So how can the problem be addressed? The PAT believes not enough is being done by the District. In a bargaining brief released via their website on November 14, and entitled “Special Education in a Downward Spiral,” they state, “The District has no plan to stop this downward spiral, and they have refused to consider the various proposals PAT has put forward to stabilize, and potentially reverse, this situation.” The document goes on to list proposals they say would help Special Ed teachers manage workload, meet federal mandates, and improve teaching capacity. The brief criticizes the District, saying, “The IEP process is intended to be a space where educators collaboratively develop an individualized plan to meet each student’s needs. Unfortunately, IEP meetings are treated more like a box that administrators must check off. For years, the message from PPS administration has been clear: ‘We don’t write goals based on what we think students need, we write goals based on what we think we can afford.’ This has to stop.”
Michael Corenthal has been a Step Up advocate at Franklin for two years, but prior to that, he taught Special Ed in New York City. There he experienced many of the same problems PPS teachers are now facing. In response to challenges he faced as a special education teacher out of state, Corenthal says, “I think important resources would have been school administrators being familiar with Special Education services. Prep time for co-teachers in integrated co-teaching classes to co-plan. A commitment by the school district to meet the needs of students with special needs as indicated on their IEP’s. For example, honoring class-size limitations, concrete plans to honor students’ testing accommodations, providing the services listed on a students’ IEP’s and communicating openly with families when those services aren’t being met.”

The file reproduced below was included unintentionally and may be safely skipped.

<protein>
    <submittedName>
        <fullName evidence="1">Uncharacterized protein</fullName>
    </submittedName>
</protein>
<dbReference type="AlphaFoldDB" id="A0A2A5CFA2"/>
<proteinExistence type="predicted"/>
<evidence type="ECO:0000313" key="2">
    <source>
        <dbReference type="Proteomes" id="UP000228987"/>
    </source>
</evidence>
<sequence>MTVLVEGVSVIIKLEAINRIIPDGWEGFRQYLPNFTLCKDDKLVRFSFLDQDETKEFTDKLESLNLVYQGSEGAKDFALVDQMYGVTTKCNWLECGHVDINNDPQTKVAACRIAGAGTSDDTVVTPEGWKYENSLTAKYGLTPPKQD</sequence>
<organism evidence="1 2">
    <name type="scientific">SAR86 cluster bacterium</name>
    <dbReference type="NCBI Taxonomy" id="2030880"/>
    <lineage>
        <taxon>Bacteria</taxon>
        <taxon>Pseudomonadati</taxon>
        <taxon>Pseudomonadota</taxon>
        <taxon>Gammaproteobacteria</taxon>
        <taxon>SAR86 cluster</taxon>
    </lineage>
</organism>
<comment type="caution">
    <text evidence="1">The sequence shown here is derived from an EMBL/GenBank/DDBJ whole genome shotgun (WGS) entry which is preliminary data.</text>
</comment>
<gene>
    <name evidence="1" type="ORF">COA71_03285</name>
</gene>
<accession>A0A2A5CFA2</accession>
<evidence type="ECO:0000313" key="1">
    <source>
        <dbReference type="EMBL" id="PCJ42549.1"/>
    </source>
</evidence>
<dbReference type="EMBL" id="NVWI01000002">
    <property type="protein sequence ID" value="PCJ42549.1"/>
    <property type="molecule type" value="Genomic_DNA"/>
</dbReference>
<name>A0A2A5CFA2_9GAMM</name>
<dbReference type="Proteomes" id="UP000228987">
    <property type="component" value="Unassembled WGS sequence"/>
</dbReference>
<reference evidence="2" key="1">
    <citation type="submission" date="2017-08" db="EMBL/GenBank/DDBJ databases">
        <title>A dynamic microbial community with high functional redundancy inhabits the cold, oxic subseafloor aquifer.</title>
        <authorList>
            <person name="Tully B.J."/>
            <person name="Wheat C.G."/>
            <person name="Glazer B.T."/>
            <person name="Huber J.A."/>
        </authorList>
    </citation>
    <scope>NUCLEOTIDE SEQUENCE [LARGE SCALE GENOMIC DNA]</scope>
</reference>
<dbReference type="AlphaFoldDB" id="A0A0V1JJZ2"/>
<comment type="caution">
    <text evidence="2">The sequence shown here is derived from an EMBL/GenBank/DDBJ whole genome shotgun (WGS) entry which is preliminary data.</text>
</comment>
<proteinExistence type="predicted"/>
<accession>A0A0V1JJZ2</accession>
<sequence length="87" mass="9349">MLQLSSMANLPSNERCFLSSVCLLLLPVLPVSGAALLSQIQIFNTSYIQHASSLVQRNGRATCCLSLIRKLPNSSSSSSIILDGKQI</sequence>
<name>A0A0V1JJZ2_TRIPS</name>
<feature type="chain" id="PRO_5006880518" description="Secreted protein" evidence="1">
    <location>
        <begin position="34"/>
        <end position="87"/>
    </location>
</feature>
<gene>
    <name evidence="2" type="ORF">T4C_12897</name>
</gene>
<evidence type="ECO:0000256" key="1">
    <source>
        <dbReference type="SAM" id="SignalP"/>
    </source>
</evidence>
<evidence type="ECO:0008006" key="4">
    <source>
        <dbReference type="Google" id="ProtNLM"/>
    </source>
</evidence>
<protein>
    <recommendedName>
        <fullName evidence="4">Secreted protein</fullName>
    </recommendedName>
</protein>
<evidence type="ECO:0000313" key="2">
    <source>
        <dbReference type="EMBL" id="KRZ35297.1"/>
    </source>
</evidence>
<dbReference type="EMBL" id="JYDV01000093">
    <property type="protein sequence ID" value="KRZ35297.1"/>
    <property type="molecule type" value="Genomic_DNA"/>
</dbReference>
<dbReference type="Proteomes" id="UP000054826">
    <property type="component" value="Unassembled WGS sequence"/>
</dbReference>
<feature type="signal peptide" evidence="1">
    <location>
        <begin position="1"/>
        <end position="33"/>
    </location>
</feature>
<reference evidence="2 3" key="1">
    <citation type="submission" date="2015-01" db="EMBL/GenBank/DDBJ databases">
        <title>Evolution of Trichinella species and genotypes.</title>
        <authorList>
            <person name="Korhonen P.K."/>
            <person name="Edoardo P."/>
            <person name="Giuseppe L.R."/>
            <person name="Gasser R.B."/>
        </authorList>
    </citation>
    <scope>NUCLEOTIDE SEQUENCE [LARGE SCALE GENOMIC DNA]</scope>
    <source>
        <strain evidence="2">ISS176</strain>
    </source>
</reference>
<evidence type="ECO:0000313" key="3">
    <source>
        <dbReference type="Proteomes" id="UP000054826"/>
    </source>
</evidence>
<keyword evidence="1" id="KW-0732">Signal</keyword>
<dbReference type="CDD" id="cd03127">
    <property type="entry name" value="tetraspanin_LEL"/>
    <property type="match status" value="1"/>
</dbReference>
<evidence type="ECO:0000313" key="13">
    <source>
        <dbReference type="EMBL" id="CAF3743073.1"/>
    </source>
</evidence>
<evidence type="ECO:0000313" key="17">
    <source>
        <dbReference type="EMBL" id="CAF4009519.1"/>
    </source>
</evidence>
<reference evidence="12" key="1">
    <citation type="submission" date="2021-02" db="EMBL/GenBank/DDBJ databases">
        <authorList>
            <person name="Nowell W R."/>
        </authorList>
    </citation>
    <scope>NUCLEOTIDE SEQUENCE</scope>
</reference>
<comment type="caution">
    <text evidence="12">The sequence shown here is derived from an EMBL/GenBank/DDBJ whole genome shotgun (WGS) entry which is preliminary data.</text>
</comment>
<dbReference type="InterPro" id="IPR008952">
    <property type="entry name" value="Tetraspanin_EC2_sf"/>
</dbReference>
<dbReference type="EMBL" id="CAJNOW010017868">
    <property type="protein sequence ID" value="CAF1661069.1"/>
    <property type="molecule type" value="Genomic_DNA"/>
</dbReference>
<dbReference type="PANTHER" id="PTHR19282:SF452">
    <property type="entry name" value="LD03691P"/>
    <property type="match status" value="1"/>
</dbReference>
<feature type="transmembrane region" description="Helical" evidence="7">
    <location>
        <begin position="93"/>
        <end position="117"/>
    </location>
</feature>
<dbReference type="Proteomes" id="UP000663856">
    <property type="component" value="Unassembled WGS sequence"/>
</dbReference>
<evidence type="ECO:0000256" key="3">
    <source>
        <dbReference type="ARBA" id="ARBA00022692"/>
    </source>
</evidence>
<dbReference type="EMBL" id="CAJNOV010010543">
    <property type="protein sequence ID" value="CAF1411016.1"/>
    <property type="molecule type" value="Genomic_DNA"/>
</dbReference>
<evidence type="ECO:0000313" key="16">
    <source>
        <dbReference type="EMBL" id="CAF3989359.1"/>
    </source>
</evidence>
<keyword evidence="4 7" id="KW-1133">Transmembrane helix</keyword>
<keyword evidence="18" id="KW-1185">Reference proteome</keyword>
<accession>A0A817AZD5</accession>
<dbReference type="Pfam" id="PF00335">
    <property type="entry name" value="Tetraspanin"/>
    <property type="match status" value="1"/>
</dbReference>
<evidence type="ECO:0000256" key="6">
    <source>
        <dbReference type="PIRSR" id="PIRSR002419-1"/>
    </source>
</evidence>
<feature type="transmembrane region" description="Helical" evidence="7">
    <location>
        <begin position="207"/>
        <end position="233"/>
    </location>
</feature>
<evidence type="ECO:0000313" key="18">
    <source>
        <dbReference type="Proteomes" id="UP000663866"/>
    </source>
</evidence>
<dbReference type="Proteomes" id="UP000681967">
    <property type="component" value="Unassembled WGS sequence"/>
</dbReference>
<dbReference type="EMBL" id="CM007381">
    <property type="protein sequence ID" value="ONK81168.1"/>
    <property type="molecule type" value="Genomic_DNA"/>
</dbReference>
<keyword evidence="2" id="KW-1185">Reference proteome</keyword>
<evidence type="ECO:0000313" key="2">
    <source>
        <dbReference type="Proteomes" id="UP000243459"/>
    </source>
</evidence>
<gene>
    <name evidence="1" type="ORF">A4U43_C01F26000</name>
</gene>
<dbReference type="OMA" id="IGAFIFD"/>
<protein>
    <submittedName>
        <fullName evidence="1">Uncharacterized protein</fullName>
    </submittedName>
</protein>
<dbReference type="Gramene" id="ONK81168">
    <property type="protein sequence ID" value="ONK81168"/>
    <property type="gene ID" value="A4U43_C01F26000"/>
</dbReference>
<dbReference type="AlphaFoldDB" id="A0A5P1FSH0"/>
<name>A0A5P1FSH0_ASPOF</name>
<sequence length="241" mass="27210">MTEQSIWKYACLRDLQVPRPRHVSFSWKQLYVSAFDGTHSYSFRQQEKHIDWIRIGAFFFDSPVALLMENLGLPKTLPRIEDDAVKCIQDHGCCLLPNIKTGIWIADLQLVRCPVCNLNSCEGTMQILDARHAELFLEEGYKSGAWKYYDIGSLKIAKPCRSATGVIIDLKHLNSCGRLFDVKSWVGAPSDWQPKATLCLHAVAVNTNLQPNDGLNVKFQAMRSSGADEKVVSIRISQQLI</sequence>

The anonymous Special Ed teacher adds,“What happens is generally these [Special Ed] kids are in a self-contained classroom up til’ eighth grade… But then when they come to high school, pretty much all of that’s taken away, and they’re expected to just be in a high school with 1,800 kids, with no support they didn’t have before. So I feel like more focus classrooms could be brought, I feel like more behavioral specialists should be brought in to the school.” He continues: “There’s never enough time. Everyone I work with this year is overworked, underpaid, feels like they’re underappreciated… I would just like them [the District] to take into consideration that when you’re a special education teacher, you wear more than one hat.”
With all these points of discussion, members of both bargaining teams have a lot on their plate. “Bargaining has definitely been going bad, and I don’t want to give you the impression that it’s gotten better, but we really had maybe our first breakthrough in our most recent bargaining session—not that we agreed on anything or settled on anything—but for the first time, the district had some proposals, and we started talking, which really hasn’t happened in quite some time,” says Cohen. “Both sides need to compromise and are willing to… I don’t know what the deal would be… Our position is not no extra days; our position is that we need to have better days before a longer year.”
All parties are looking for a productive solution that will leave both parties satisfied. “[We can] better fund schools, not for more teacher pay, but for better use of our time and ways to improve our practice,” says Stewart. Garrett expands, “[We can] push to have people elected that support teachers and public education.” With bargaining underway, many on both sides of the table are hopeful that a solution will emerge and disagreements will be settled, as it is in all parties’ interests to avoid a strike. Cohen states, “We just hope we come up with a deal that is fair and really starts prioritizing students.”